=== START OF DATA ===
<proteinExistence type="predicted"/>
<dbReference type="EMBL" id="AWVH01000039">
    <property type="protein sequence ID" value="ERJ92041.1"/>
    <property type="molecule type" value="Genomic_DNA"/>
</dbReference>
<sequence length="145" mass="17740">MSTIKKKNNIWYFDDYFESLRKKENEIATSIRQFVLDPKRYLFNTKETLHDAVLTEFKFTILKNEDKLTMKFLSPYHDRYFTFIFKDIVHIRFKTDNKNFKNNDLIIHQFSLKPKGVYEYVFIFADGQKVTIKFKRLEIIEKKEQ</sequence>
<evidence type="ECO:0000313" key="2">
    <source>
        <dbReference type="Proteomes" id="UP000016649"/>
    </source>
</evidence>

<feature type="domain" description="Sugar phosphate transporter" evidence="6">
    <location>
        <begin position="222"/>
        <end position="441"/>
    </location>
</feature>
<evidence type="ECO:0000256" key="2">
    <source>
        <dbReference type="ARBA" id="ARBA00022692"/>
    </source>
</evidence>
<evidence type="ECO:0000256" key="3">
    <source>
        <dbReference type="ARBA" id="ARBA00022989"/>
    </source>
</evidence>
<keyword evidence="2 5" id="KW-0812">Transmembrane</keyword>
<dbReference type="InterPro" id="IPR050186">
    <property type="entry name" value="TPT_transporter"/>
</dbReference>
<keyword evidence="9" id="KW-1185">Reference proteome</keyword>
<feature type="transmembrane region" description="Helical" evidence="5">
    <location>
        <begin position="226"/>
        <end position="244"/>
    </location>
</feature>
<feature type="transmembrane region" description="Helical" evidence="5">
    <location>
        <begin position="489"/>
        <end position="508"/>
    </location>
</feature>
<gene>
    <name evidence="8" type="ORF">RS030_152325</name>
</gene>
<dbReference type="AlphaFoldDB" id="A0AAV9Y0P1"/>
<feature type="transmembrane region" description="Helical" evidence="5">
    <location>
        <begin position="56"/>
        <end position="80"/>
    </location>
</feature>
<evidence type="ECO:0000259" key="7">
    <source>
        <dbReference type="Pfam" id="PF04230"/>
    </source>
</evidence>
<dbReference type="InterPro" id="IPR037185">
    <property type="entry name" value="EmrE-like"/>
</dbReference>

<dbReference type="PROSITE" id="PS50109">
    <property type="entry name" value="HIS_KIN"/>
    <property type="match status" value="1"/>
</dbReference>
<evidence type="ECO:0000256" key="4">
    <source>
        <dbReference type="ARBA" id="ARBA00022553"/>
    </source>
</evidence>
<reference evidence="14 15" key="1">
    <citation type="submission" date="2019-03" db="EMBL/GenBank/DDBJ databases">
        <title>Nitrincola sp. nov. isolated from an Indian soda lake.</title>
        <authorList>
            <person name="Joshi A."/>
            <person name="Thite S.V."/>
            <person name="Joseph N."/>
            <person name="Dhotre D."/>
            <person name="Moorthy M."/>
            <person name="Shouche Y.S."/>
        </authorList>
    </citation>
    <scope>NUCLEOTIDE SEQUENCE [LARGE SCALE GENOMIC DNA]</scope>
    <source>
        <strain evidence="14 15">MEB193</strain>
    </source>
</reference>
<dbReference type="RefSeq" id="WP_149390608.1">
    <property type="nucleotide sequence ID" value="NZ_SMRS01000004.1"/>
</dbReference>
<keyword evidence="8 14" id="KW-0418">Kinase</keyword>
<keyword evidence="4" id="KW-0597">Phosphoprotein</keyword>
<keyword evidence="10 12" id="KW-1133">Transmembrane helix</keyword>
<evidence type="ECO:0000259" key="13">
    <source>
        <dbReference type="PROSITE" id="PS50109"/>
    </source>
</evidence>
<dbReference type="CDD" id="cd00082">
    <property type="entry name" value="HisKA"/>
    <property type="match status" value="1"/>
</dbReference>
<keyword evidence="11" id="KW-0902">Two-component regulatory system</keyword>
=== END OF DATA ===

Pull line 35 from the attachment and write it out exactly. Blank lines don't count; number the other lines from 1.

        <begin position="226"/>